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January 17, 2005 - The Detroit Free Press (MI)

Out Of Prison: Programs Aim To Keep Inmates From Returning

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Michigan's prisons have become revolving doors at an alarming rate. Roughly half of the nearly 12,000 inmates released every year are sent back.

Recidivism rates have risen since the early 1990s, when less than 30 percent of those leaving prison were returned. Repeat inmates have pushed up Michigan's prison population from 34,000 in 1990 to nearly 50,000 today.

Michigan must reduce recidivism rates if it hopes to limit, or even lower, its prison population and control the $1.7-billion corrections budget.

Releasing ill-prepared inmates without money, jobs, or even places to live is a prescription for failure. Each returning offender costs taxpayers $30,000 a year in prison.

That's why the Department of Corrections plans to ask the Legislature for about $6 million for re-entry programs, piloted in eight regions, which are designed to help parolees adjust to life after prison. They include halfway houses and drug treatment centers.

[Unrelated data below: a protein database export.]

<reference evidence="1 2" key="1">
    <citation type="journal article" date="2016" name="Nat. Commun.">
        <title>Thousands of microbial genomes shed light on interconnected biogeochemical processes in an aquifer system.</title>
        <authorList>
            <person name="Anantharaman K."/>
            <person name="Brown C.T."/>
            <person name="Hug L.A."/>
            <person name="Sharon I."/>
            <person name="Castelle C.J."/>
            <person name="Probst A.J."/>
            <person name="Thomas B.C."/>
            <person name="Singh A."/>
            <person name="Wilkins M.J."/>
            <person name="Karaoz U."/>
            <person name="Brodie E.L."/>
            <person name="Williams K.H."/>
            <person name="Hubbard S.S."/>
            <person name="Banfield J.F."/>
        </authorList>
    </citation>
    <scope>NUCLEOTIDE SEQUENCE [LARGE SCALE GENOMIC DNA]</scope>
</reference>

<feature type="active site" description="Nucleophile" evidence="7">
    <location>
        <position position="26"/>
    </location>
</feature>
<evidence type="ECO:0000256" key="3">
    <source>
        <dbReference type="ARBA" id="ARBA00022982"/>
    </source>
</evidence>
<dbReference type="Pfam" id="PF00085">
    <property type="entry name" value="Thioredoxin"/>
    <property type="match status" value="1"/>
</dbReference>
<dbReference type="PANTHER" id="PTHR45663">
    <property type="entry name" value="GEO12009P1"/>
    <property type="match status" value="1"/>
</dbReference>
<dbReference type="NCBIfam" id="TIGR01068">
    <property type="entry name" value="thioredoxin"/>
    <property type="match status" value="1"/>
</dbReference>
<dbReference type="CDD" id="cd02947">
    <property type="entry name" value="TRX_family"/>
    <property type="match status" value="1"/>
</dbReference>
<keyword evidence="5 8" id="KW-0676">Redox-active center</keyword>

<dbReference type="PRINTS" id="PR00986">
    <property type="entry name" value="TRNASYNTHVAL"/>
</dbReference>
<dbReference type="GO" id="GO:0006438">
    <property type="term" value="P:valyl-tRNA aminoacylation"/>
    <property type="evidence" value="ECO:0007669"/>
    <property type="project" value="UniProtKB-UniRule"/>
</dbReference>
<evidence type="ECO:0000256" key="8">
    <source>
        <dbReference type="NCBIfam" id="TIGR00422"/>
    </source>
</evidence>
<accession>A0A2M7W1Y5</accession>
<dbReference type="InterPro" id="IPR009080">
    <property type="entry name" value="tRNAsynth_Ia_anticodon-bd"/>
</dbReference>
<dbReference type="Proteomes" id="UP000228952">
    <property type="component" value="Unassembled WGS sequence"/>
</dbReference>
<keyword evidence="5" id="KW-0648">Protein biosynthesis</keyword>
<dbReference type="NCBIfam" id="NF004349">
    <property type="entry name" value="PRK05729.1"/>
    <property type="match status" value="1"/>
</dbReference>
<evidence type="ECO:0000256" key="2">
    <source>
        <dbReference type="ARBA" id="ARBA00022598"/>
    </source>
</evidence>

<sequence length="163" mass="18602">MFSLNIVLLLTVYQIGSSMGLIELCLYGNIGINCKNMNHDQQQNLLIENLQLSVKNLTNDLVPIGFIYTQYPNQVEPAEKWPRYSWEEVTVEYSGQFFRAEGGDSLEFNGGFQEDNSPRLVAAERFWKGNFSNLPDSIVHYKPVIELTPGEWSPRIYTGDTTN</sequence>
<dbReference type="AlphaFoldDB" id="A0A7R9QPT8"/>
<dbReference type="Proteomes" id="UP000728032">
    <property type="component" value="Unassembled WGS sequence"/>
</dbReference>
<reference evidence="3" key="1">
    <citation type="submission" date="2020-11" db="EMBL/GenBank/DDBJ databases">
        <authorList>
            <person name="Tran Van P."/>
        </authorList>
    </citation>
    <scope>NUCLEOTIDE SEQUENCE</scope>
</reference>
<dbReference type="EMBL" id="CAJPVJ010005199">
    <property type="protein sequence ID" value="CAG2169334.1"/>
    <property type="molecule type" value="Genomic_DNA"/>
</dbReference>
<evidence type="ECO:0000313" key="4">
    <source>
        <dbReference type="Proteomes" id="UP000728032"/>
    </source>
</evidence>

Equally important, the re-entry initiative will bring parole officers and community agencies into prisons to help inmates nearing parole develop successful release plans.

These are solid ideas with good track records around the country. The Legislature ought to support them. Re-entry programs are not soft-on-crime measures. They are practical efforts to reduce crime that have had the strong support of the Bush administration.

A little extra help at the critical time of an offender's release from prison will result in safer communities and lower prison costs.

Dennis Schrantz, the Department of Corrections' deputy director, aims to lower recidivism rates by 10 percent within two years, saving the state millions.

There's no better way for the state to manage its population safely than to help make sure that those who get out stay out.

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